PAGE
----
In the last couple months I have read four different books about the impressive and intriguing Kate Warne. She was the first female detective in America who joined the Pinkerton Agency and played a role in many significant cases–including foiling as assassination attempt of President Lincoln. She convinced Pinkerton to defy tradition and hire her, because as a woman she was able to go places and solve cases that men couldn’t.
There is a limited amount of information that is for sure known about her (since so many files were destroyed in The Great Chicago Fire) and it was really neat to see how four different books interpreted and adapted her story. The pieces that are known show up in each story with plenty of room for imagination left in the fictional stories.
The books were written for a variety of age levels and my son loved the picture book biographies that were right for his level. He kept talking about Kate Warne and explaining everything she had done.
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Kate Warne: Pinkerton Detective by Marissa Moss
I really liked the way this picture book biography brought in Kate’s love of stories and how she viewed her detective job as telling the stories that she needed to in order to complete the cases. This one covers her background, a lot of details about her first case of the Adams Express Company (a high profile theft that helped the Pinkerton Agency establish their great reputation), and then has additional information in the back of the book.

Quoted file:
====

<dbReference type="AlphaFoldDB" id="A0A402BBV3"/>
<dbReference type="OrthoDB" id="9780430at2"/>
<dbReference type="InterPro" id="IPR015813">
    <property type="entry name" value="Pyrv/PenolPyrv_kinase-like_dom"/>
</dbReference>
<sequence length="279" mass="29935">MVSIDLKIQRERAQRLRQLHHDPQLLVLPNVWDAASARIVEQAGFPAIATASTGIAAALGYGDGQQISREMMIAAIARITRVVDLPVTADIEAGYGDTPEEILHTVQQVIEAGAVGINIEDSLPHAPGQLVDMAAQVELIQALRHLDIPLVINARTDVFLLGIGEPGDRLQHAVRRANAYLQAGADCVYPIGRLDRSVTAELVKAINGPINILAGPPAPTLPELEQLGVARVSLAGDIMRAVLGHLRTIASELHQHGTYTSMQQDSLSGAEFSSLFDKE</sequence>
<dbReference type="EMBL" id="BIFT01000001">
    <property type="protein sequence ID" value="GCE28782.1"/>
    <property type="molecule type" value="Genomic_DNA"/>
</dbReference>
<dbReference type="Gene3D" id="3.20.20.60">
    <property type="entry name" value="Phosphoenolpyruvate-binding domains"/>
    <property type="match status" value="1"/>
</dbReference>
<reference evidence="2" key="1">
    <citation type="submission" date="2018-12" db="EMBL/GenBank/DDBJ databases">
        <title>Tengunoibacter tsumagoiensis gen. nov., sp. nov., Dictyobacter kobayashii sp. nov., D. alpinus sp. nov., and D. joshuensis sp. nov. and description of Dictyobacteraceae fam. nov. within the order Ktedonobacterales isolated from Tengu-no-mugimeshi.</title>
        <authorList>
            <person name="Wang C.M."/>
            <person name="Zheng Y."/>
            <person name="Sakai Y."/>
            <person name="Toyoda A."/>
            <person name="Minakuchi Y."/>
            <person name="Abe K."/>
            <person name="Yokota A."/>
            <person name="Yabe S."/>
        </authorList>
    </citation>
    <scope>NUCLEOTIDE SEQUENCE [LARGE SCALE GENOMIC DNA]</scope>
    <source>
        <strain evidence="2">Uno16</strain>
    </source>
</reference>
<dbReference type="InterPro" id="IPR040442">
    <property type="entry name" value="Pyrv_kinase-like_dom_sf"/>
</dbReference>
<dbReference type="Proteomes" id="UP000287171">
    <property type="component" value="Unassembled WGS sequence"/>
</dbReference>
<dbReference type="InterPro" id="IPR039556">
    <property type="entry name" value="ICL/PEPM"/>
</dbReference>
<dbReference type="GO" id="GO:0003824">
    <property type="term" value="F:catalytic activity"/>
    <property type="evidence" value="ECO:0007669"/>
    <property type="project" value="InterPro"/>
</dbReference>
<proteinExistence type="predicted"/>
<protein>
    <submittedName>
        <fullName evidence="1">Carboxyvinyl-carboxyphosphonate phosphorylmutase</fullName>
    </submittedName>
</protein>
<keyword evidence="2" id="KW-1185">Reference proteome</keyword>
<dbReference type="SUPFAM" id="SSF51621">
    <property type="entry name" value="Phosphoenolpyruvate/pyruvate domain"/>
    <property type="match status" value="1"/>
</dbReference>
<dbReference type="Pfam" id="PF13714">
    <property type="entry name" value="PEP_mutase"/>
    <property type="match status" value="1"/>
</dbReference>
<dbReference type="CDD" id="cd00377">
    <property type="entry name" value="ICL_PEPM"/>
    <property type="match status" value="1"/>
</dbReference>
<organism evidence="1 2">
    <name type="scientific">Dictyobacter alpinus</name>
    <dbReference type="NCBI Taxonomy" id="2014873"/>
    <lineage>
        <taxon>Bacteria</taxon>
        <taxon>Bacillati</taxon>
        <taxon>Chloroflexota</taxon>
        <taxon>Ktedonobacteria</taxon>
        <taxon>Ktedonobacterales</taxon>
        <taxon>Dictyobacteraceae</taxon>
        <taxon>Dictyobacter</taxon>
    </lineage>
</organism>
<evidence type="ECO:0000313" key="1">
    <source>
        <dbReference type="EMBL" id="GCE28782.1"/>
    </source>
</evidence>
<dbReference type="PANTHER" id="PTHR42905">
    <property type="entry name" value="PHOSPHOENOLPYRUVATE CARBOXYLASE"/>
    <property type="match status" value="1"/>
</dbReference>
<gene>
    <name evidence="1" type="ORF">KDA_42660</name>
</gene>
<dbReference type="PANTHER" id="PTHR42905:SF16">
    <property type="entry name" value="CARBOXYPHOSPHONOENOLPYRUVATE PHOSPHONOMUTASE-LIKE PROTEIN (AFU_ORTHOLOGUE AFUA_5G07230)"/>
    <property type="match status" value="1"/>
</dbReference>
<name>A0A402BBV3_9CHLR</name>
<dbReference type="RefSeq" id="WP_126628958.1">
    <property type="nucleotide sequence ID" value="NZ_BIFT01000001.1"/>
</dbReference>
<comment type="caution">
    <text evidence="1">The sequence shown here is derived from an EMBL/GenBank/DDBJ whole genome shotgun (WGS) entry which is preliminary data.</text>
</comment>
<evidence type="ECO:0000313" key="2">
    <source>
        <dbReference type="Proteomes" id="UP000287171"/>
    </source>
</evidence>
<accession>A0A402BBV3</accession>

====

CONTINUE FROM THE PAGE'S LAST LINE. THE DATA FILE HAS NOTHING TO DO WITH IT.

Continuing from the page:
How Kate Warne Saved President Lincoln by Elizabeth Van Steenwyk
This picture book biography talks a little bit about the Adams Express case, but it mostly focuses on her role in foiling as assasination plot of Abraham Lincoln. I had never heard of this event before and found it so interesting!
The Detective’s Assistant by Kate Hannigan
In this Middle Grade novel the story is told from the perspective of Kate Warne’s fictional niece which really provided a fresh and enlightening view of Kate. Her traits (both good and bad) are seen in a different light when we see her through a lonely child’s eyes.
The story was very fun, fast-paced, and entertaining. Nelle is a loveable main character with all her sassiness, stubbornness, and cleverness. Her interactions with her aunt were very interesting to read. At times I thought things felt a little contrived to be able to fit Nelle into an important role in Kate’s cases, but overall I really enjoyed seeing Nelle as a detective’s assistant.
I actually listened to this one as an audiobook and the narrator did a really great job with it! I loved the voices she used for all the different characters.
Girl in Disguise by Greer Macallister
This adult novel provides a more mature perspective on Kate. It was a really engaging read and I would have flown through it if I didn’t have so much else going on at the time. It was really hard to put down each time! Stories of spies/undercover agents have always been fascinating to me and I really liked how it showed both the excitement and the very real struggles of that lifestyle.
The historical time period was really interesting and I loved seeing Kate Warne through so many pivotal parts of that history and interacting with several other actual people from history. All of her character development and moral dilemmas were fascinating and all of the cases she was involved in were exciting.
Content: Many different mentions of sexual situations (such as seductions by undercover agents), but not graphically described.
Edited to add:
In November 2018 a new picture book biography was released that also relates to Kate Warne! It is a biography about her employer Allan Pinkerton and how he came to be in the position he was. There is some mention and illustrations of Kate Warne included and the story of how Pinkerton and Kate Warne worked together to save Lincoln’s life.
The Eye That Never Sleeps: How Detective Pinkerton Saved President Lincoln by Marissa Moss